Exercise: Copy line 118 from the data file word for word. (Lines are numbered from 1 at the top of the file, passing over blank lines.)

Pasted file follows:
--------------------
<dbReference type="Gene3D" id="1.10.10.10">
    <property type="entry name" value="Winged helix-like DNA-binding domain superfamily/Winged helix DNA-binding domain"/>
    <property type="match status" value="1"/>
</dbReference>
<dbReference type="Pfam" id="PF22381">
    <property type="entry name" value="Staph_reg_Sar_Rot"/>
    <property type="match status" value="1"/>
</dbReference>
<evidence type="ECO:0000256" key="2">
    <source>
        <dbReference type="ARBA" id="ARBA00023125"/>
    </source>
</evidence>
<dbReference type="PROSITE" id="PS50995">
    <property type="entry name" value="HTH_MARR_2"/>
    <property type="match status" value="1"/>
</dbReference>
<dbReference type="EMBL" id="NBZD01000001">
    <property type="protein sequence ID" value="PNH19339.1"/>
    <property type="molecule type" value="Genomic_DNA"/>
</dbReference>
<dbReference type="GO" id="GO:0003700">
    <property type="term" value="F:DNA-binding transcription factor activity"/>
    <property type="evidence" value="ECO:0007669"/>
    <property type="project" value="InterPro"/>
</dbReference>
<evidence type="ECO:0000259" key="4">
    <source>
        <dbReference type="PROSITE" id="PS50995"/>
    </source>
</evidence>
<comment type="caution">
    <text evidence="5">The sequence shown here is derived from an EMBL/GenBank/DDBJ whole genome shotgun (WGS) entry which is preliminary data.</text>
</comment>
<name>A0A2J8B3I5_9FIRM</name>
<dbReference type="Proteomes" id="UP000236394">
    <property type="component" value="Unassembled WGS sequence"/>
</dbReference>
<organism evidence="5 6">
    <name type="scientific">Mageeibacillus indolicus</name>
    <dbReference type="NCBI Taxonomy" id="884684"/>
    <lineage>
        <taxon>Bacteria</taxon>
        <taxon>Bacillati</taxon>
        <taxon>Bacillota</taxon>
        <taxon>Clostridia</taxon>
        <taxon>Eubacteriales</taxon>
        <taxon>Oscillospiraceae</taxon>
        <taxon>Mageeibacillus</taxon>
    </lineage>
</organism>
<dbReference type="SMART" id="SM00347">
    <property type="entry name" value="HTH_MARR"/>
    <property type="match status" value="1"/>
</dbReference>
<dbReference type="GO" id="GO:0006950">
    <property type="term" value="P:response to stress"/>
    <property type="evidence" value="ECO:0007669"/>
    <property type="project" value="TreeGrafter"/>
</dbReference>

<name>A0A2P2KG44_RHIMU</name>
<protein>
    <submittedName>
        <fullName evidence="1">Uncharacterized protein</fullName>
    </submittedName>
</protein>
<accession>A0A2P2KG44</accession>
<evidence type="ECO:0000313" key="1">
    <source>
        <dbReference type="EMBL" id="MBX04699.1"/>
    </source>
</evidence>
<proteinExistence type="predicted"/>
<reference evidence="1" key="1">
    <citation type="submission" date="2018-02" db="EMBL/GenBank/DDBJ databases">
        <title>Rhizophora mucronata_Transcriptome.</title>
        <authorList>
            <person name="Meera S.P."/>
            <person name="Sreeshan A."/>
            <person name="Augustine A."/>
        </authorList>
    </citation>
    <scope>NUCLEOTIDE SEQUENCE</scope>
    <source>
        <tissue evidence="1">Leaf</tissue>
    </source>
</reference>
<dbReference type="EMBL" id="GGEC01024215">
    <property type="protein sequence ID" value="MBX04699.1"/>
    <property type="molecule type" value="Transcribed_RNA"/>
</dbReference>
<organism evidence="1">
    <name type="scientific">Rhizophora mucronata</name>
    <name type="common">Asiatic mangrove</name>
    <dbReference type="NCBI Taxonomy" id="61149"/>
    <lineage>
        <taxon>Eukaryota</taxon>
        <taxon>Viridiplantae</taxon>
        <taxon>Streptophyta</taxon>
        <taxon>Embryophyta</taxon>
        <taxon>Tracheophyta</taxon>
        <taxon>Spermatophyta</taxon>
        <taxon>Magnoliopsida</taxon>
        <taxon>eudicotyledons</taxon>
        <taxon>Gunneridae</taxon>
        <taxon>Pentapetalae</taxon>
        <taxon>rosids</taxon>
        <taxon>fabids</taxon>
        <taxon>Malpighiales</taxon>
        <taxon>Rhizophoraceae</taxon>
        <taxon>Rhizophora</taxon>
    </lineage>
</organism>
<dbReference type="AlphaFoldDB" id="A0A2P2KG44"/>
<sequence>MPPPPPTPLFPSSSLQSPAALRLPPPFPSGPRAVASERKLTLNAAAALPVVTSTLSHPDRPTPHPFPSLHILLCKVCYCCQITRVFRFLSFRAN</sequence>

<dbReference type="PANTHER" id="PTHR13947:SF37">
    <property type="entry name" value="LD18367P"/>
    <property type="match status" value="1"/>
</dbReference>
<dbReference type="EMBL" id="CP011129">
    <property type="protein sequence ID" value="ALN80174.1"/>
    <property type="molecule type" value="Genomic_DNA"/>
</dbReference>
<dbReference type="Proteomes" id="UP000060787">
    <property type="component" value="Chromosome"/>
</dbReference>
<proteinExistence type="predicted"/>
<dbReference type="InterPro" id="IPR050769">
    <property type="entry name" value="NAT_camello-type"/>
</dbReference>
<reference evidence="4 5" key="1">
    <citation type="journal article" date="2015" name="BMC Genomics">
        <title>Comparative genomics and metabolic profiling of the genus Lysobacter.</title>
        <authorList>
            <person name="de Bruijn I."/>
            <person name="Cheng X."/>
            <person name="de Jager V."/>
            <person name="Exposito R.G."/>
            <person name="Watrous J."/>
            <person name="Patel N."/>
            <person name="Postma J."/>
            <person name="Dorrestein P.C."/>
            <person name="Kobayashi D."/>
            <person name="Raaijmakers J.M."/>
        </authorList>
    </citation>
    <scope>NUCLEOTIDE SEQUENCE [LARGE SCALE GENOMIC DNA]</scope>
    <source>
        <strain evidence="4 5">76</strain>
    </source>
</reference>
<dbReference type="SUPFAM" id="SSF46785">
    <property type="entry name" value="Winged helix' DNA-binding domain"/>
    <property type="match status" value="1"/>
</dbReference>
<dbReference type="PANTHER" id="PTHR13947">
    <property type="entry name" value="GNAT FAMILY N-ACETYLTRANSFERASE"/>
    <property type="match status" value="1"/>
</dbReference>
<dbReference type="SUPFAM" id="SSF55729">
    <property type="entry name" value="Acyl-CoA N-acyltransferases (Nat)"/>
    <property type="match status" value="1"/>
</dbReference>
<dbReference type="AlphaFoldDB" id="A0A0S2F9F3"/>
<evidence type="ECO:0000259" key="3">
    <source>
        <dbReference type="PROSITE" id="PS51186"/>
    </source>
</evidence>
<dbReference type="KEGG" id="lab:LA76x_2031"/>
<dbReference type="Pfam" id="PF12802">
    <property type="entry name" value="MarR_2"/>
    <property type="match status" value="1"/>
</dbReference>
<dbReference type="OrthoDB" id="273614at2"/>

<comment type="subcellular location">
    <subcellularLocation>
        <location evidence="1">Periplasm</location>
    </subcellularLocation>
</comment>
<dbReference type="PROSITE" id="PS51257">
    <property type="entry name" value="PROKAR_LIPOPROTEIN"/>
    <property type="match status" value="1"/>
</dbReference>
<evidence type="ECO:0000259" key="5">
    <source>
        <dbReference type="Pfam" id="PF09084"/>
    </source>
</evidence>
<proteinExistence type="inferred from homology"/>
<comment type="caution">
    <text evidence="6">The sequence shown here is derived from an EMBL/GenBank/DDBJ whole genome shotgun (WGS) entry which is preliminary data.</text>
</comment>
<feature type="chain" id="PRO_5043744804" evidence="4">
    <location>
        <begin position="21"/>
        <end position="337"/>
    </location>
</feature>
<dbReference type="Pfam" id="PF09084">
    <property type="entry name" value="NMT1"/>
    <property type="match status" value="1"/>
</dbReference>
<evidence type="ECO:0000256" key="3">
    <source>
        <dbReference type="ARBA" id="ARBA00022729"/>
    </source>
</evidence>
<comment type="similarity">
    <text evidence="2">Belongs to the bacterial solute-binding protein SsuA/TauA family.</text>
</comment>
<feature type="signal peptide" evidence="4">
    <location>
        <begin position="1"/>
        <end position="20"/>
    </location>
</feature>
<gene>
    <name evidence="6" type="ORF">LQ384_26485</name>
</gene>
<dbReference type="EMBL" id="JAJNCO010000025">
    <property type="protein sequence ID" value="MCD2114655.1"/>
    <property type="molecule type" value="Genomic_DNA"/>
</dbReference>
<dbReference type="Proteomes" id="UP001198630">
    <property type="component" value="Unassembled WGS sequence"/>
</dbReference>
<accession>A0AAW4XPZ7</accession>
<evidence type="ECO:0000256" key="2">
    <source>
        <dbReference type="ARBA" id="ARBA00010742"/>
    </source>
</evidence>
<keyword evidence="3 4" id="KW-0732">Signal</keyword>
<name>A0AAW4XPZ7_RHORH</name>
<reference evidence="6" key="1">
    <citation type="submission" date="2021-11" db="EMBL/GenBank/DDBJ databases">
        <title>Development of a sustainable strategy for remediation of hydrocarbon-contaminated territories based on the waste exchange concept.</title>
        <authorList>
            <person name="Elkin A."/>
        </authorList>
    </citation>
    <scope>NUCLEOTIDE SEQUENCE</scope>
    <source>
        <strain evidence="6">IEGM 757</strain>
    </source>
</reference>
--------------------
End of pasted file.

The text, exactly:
    <property type="match status" value="1"/>